Currently the minor was not under psychiatric care, in his opinion “psychiatric care should always be in the grounds of mental disorder,” and he had not found her to have such a disorder. He did not agree that psychiatrists in Ireland were treating patients for personality disorders, a disorder which was outside classic mental disorder in Ireland.

Senior counsel for the guardian ad litem put it to the CAMHS psychiatrist that the girl had also been assessed by a child psychiatrist in a clinic who had found her to be deeply disturbed and showing signs of a personality disorder. The CAMHS psychiatrist would not comment however as he found that diagnosis to be speculative and non-specific.


Second CAMHS psychiatrist Dublin


A child psychiatrist of 16 years’ experience told the court that he had met with and assessed the girl eight months previously and did not think she had a clear psychiatric diagnosis. He said that she was likely to fall under the umbrella of a personality disorder when she got older. Currently, he found her to have troubling symptoms that were escalating over time.

His team of consultants treated people with personality disorders using dialectical behavioural therapy (DVT). These were a very unstable group of people who engaged in self-harm and overdoses. Treatment of minors with DVT was effective and cost saving, he told the court because it saved people being admitted to in-patient units and was therefore being trialled and tested for the under 18s. However, DVT was not universally available.

“When [the girl] absconds, she engages in risk taking behaviour, she puts herself at exceptional risk, very few people put themselves at such risk and so repeatedly. She is as high a risk as anyone is likely to see.”

He felt that she was engaging in such behaviour due to her sense of being abandoned, that she was trying to draw nurturers and care-takers towards her. He did not feel that it was pre-meditated behaviour but that it was a pattern, a default option that escalated until it reached its natural conclusion.

“She finds people that are highly troubled themselves and gets into situations that are dangerous because of that,” said the psychiatrist.

“She seeks out situations where she would be in danger?” asked the senior counsel for the guardian ad litem (GAL). “That’s right.”

The psychiatrist told senior counsel for the father that therapeutic input was desirable for the girl as she was someone who had had significant trauma in her life and was struggling to manage herself. However it could not be rushed or foisted upon her. Furthermore for the therapy to have a real possibility of progress she needed to be somewhere safe for a period of time.

The downside to the girl remaining in secure care was that there was a danger of her becoming bored and creating more disturbance. If she had no particular plan she could resort to old patterns of behaviour. There were a few months in it yet before this would set in for her, but she needed clarity.

Another option was a step-down placement with suitable staff which would get her out of the secure care unit into a slightly more normal way of life with a sense of momentum. She would have the opportunity to develop skills of independence and responsibility but the downside was that it also gave her more opportunities to make mistakes. “For some people like this girl, getting closer to what they want, they can’t handle the freedom very well.”

A third option, after stabilisation, would be that she would be allowed to go home and live with her father under shared care, however the psychiatrist was not sure if she could manage that freedom. Home was a situation where things had gone wrong previously and her father had sought help from the social work department because he could not manage. Furthermore, it was very hard to know if she could be kept safe if there was a reluctance on his part to engage with the services.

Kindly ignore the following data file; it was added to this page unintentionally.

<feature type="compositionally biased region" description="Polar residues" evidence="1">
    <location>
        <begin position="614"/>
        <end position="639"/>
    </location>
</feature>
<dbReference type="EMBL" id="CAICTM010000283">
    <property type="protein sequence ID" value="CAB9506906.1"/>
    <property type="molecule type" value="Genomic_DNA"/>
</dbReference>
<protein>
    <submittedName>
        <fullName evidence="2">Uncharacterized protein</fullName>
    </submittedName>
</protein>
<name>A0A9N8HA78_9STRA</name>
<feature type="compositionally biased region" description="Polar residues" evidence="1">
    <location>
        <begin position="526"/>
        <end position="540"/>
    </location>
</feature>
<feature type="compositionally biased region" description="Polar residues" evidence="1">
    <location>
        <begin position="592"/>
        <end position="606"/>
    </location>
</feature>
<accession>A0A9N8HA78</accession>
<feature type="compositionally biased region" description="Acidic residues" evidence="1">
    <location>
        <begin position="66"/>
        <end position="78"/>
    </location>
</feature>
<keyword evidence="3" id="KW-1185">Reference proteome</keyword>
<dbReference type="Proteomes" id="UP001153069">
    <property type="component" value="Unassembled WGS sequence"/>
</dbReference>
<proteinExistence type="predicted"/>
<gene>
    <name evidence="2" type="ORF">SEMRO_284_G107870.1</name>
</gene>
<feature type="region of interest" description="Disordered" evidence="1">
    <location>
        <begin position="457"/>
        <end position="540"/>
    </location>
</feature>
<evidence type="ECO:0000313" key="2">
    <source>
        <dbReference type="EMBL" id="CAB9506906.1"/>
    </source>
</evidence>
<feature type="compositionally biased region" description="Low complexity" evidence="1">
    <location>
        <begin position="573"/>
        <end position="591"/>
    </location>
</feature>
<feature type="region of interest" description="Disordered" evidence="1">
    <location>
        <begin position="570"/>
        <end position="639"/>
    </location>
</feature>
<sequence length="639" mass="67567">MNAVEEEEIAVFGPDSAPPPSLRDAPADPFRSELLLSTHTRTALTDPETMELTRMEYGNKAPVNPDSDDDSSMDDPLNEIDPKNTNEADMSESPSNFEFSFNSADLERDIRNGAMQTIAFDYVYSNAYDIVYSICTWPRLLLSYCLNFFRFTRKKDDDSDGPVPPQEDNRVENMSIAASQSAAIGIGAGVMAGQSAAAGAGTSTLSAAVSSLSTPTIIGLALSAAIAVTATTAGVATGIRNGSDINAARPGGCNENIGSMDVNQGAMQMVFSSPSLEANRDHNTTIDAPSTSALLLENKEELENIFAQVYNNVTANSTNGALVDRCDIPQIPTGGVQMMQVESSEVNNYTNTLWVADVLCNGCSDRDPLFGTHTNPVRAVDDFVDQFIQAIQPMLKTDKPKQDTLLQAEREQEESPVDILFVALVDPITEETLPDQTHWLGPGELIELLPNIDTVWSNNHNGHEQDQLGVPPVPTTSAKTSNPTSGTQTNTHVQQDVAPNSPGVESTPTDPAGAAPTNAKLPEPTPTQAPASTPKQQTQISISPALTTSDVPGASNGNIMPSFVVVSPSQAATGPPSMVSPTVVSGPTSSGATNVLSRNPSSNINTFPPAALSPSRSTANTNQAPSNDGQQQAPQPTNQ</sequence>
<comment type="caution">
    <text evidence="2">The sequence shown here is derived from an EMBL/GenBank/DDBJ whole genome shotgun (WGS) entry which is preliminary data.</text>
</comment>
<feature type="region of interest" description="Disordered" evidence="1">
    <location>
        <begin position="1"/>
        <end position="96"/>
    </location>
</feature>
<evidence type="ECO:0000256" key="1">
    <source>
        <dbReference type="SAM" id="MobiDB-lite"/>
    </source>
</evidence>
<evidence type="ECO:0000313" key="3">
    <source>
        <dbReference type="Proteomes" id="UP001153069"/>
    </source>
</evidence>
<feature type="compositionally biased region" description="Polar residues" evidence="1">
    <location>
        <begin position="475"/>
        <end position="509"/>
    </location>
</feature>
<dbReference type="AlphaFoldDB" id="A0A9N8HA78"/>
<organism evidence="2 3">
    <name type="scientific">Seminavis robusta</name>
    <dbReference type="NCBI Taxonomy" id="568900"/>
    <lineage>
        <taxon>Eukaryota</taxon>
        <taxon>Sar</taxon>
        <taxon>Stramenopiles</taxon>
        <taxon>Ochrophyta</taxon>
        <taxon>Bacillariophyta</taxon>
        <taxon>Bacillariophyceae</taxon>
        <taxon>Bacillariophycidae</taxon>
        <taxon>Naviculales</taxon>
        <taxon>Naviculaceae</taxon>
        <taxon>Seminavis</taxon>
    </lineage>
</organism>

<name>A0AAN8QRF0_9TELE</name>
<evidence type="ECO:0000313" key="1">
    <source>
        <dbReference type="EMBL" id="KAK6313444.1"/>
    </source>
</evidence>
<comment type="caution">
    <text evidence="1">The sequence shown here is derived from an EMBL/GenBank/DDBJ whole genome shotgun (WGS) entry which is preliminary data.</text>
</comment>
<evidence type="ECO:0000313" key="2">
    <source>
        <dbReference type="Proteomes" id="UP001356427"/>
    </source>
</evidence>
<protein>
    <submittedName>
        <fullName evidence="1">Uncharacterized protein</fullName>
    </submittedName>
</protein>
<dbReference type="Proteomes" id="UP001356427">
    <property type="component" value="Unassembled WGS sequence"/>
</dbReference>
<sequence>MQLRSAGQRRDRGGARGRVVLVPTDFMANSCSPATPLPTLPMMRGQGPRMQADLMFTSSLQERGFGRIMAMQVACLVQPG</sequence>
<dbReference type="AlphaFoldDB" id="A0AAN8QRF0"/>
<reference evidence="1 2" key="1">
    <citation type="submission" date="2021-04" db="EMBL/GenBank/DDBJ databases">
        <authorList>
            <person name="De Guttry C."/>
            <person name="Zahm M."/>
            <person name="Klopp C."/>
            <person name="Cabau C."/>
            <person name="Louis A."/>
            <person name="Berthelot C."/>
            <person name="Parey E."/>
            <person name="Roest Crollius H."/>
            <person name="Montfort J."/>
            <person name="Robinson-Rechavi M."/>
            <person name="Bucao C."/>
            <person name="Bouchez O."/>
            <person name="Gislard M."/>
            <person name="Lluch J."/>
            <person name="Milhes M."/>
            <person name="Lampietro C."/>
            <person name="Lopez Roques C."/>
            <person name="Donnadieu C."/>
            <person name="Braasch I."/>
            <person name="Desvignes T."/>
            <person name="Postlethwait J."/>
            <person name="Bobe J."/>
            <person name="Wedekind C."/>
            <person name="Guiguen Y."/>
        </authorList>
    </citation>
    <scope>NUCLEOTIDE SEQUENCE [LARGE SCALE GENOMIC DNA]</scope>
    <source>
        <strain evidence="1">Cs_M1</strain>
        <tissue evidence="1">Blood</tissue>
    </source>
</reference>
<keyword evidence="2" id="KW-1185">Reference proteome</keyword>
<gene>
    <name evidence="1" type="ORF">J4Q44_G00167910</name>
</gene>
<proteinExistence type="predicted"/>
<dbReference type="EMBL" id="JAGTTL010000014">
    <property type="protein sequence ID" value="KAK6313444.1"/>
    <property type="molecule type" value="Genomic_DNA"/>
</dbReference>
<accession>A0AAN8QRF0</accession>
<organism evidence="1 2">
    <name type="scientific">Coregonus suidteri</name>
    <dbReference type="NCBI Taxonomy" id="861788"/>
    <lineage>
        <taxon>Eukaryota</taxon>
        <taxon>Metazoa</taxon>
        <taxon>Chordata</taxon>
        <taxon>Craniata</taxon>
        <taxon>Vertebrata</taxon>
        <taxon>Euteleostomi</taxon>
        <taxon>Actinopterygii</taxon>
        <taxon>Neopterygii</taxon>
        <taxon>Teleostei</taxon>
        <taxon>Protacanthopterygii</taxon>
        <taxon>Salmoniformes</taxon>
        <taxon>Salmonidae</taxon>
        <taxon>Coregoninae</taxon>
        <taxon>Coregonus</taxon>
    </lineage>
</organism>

The fourth option was a placement abroad in a unit in another jurisdiction, however that was “effectively saying the state doesn’t have the resources to contain and help that young person and the only solution is to move the young person to the UK or Sweden.” Staff in those placements abroad were used to helping children with a lot of difficulty but this entailed moving a young person away from their environment and family. At the same time it also minimised the influence of the family on that person. It was an option of last resort, said the psychiatrist.

Senior counsel for the GAL remarked that almost any option had built in risk to it.

It was agreed with counsel for the father that the kernel of the problem was the lack of involvement by father, time had moved on and relationships had to be reassessed. It was extremely important that the father was included as feasibly as possible as he was her main anchor in life, albeit they had both acknowledged that he had not been able to keep her safe.

For now, the girl needed to stay in her secure care unit till after Christmas and then another option needed to be found that would keep her safe and provide the necessary therapeutic option.

Manager of the step-down placement

The manager of the bespoke step-down placement for the girl told the court that the staff had built a rapport with her before her move there in September. The manager had tried every school in the community, including private schools but could not get her a place.

There was trauma in her background that was not fully disclosed, leaving her seriously vulnerable. She felt that the open doors in the step-down unit were hard for her and because she did not have the routine of going to school she had chosen to go out with people her own age outside of the unit rather than stay and partake in the activities such as arts and crafts and cookery that had been arranged for her.